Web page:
J soon he built In Great I'.rituin. J
» The funs will be charged a *
t "listener's fee" of approximately ,
' $2.50 a set In order to support *
, the stations, which will be ■■:■■ ,
' prated by the government '
t One of tin..' best-known riidto i
* "dei .'pots" is in the Ked sea. ',
* Ships passing through this region '
J can read no (signals from the ,
t A.d( btHtlon, but on leaving It, '
' ruesKages are picked up at full >
i strength. J
* From the west comes a story *
\ of a method to use the \Ac- J
phone overhead wires for radio 4
antenna, This cannot he done, t
* however, with a grounded return *
, circuit, such as is found In farm- (
» ers' lines. '
f Isn't it a helpless feeling ,
' when you have just a receiving *
i Bet and you hear two (»i >«ur <
' friends giving you a pan over J
> the air phones, ami you sll und i
J listen and listen, then listen J
» .-. mi more, and you can't do a i
! thing hut keep on listening? ,
* The large corporations find it »
i profitable to provide entertain- t
' men! by means of radio for their '
i employeea In Isolated places. <
' This may bo the nolutlon ol '
> keeping the hired -•'•'■>
* job In the country. '
0 V. M C. A. hoys camp!-:-: In #
J Montana found enough speci- J
' metis of galena near their camp- '
' site to equip several radio sets. t
» Wiiriiiii^'s are again prevalent ♦
0 throughout the country rejranl- i
i iu^ sellers of worthless radio '
< Ktocki »
J.« «
down t!>o cell nnrt the t^fnl liiriiKthhra
is ili'i iv.i>ca. 1 in,i.l,\ Win.i ilu' » unl-
Ing on thf inner cylinder Is exactly
under the winding mi tin- outer eyl*
Inder, the Inductunce of one roll tu-u
--trullzvs that of the other and the n*
sultunt Inductance, neglecting leakage,
Is ,'t'JO.
A variometer function.* exactly m
did tin- ',«■(, colls shown in Fit;. i
In a vnrlnmeter, one coll rotates wliU
it speet td the other Instead ol MM-
Itiji in anil out us wiim the ease 'I
Fig. 2. If the windings of a var
iometer are on a cylindrical vtirfoi o
there will he ;i Inrjie amount <>r leak
ii:."i', which dt-ereast*!* the ratio nf
luuxiiuum to tnluliuum wave leiiyih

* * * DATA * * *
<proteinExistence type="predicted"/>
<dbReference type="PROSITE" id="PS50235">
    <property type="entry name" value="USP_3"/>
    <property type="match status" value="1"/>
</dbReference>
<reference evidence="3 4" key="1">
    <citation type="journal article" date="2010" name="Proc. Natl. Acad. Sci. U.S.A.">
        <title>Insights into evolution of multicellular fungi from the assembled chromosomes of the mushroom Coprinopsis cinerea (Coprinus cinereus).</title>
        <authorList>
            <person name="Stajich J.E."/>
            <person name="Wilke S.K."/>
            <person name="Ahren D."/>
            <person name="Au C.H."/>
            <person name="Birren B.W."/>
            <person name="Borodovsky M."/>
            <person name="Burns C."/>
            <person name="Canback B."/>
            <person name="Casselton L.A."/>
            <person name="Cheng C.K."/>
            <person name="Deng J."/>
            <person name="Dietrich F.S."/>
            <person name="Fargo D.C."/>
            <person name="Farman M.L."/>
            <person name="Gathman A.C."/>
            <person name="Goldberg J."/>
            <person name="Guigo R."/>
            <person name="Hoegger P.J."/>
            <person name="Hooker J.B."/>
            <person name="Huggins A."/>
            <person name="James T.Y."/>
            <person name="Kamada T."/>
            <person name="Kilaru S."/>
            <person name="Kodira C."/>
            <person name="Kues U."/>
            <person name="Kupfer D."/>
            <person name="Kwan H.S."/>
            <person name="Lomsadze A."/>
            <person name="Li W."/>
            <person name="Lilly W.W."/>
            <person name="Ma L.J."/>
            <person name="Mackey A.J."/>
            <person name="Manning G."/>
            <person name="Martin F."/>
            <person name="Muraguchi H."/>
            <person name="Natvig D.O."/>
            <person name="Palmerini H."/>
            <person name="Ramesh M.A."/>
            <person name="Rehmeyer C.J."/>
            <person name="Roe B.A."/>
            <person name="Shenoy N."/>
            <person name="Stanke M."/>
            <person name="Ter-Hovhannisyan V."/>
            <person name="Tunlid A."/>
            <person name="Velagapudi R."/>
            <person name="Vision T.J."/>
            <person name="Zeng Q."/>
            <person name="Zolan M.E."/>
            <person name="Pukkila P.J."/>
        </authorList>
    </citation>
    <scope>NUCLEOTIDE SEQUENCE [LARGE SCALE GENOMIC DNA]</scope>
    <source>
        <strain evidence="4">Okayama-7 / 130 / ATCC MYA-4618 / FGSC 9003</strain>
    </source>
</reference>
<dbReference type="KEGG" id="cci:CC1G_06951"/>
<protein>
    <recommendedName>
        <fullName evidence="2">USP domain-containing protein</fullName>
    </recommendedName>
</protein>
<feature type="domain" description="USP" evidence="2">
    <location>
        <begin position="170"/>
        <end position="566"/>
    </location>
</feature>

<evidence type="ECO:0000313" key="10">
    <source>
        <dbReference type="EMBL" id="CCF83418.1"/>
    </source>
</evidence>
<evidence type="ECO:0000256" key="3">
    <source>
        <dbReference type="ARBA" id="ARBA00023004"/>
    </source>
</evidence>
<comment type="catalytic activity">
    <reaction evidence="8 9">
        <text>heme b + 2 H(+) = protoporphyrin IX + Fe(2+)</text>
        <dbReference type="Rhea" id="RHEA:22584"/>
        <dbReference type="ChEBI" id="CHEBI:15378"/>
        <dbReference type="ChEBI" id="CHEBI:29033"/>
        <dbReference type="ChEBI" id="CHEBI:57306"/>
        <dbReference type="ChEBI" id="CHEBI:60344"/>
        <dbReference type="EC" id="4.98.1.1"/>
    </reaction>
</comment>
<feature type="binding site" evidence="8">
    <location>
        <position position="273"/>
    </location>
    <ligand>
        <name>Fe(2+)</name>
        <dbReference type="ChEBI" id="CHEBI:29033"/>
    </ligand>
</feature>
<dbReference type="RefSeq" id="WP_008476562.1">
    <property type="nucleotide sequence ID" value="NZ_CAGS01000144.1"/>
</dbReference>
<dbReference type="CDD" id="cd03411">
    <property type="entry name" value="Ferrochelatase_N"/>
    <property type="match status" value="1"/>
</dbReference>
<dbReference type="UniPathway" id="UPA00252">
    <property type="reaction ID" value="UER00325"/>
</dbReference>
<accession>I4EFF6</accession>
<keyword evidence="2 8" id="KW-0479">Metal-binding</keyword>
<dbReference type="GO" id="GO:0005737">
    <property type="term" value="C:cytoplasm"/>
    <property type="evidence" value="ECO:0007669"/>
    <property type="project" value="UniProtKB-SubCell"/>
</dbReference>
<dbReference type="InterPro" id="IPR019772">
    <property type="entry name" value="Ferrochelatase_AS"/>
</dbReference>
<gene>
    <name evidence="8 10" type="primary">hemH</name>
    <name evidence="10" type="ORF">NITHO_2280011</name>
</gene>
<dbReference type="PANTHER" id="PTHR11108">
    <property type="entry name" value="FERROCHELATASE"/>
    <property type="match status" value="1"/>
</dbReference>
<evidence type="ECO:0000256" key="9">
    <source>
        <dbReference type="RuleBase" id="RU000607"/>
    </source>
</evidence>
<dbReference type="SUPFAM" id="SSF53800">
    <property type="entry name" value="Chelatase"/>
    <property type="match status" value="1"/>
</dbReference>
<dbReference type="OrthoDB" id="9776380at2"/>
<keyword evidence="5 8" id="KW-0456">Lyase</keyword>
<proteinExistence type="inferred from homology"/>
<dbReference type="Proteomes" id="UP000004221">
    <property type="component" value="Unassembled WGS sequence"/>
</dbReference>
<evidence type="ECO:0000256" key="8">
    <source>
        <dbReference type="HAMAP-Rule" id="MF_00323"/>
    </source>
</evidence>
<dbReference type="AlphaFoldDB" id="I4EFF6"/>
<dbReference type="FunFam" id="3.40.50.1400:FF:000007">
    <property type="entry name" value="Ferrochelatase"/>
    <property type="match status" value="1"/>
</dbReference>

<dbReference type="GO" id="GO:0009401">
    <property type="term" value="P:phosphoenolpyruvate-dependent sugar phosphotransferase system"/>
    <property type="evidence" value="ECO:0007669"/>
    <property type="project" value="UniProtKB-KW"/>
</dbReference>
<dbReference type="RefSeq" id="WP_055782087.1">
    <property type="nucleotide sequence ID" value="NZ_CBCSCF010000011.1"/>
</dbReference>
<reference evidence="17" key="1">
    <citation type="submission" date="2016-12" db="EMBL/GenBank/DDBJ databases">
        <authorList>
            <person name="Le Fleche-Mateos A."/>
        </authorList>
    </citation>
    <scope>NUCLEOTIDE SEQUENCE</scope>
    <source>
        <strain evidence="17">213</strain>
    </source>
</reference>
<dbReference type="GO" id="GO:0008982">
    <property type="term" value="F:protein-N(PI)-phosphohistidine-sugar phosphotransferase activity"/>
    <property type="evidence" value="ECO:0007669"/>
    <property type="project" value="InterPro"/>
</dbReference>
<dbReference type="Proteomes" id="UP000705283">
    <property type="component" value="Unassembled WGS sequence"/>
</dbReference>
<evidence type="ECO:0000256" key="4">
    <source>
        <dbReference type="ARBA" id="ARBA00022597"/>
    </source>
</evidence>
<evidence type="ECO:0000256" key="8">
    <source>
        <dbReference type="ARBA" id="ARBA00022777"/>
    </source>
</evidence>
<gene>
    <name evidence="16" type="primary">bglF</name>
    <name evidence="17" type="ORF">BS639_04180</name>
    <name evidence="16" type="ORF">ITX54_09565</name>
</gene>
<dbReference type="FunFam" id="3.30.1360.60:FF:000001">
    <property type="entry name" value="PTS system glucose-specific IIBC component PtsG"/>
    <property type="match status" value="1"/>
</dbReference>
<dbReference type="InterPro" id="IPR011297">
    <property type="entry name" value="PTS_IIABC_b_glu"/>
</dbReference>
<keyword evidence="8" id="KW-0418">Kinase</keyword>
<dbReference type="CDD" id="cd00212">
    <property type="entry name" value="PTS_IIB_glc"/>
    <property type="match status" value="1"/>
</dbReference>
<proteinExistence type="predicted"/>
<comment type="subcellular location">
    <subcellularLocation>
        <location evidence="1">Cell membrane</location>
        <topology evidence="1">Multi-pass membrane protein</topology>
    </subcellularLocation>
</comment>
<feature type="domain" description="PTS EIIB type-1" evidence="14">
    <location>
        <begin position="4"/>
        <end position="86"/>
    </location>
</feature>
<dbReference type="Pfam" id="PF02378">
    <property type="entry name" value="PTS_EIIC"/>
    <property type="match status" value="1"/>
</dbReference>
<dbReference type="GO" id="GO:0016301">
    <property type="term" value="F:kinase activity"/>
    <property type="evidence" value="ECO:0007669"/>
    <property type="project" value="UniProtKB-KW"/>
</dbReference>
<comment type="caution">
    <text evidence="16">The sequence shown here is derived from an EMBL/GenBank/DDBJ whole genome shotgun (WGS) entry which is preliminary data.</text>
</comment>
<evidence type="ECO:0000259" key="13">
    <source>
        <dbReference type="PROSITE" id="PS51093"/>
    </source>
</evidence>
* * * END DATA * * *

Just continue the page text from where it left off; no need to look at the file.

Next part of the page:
to which tin' vnrloiuetor will tune, A
variometer with windings on n Bpher»
leal surface nnd having a sinull me
clinnlrnl clearance between n»t«ir uiul
stntor will give lnlmliuuni leakuge.
There l> an i'\i-cllt'iit variometer on
ilu> market ill the present time with a
80-cnlled "hasket'.' winding. Not
only arc the wlndfngn on a Kpherlcul
surface, hul a croHa-sectlon Of Illrt
winding («■>■ Fig. ',)) Is such that
the distributed capacity Is reduced
to a minimum, Pit is In nccoiiiiillshed
by separating ndjacenl turns and
crossing tliem at right angles,
This same method of winding Indue*
turn es N applied Id the "uplder v, i'li"
coils. The change in wax lengtli
when using "spider weh" coils is ao
compllshed by the use nf a Borles of
shunt variable condensers since (tie
rolls are not as n rule provided with
taps,
For longer wave lengths the bank
wound roll Is used to reduce the dis
tributed capacity In winding multi
layer Inductances. Fix. -1 shows how
the turns of three-layer bank wound
Inductances are arranged.
The "duo-lateral" coll 1* an Im
provement over the hunk wound roll.
In a "duo-lateral" winding the con- ,
ductors in two successive layers are :
not parallel as they are In the bank
winding, but cross each other nt un
angle, In our estimation basket
wound variometers with no shunted
capacity are most efficient for short
wave tuning while duo-lateral wound
coils of large diameter, with a small
amount of shunted capacity for tun-
Ing, are most elllclent for long wave
reception.
USEFUL "DONTS" 10 KNUW
Every One of Them Is Valuable Advice
to the Amateur Radio
Operator.
Don't full to insulate the antenna.
Don't place the lightning switch In
doors.
Don't listen-in during a thunder
storm.
Don'l cause interference with other
Btatlons.
Don't try to us.> a loud speaker with
a crystal set.
Don'l run wires parallel In making
up receh Ing i ■
I 'miii neglect to read everything
■ ii radio.
) 'nut i uds of antenna
ihone poles.
Don'l conned a radio ><-t direct to
the electric light circuit.
I>• iii forget that ti'-kh-r col
00l usi i tli crystal detector sets.
Dou't espeel to gel loud signals with
;i crystal detector set uiilie using
...i.
' ulwaj
Ing stutlon. It Is oi leilmea the I
►ur own apparatus.
Annealing Hard Wire.
If hard-druwii copper wire Is v
for connections In tin
It will break when l»'iit or It la mogl
sure !" break upon removal from
■ nd of the wlr<r •
be annealed by iu-iitliiK It In a Hai
nel or by applying a coat nf tin or
Bolder, The wire ran then !>i« i
several times, wltliout Its breaking.
Help Tube With Magnet.
Thi :•;. '■! jii- audlon tube
aj be Increased by plac
Ing a large horseshoe magnet In a
tlon so that the poles of
nel are "n each slilc of thu
tube. This probably is due to the m
netlc effect upon the moving electrons
that flow across from the filament to
Length of Aerial Wire*.
A singli ■ leriaJ Ii lufficient, If
one at least 7.*. feet long can be put uj>.
If the aerial in shorti r, uw i
taking thi from thi
end. If the aerial is to be onlj
or !■■ all, niiike It a fo I
leadii
v. .: I .- fr(;:n the far end.
Will Stop Jamming.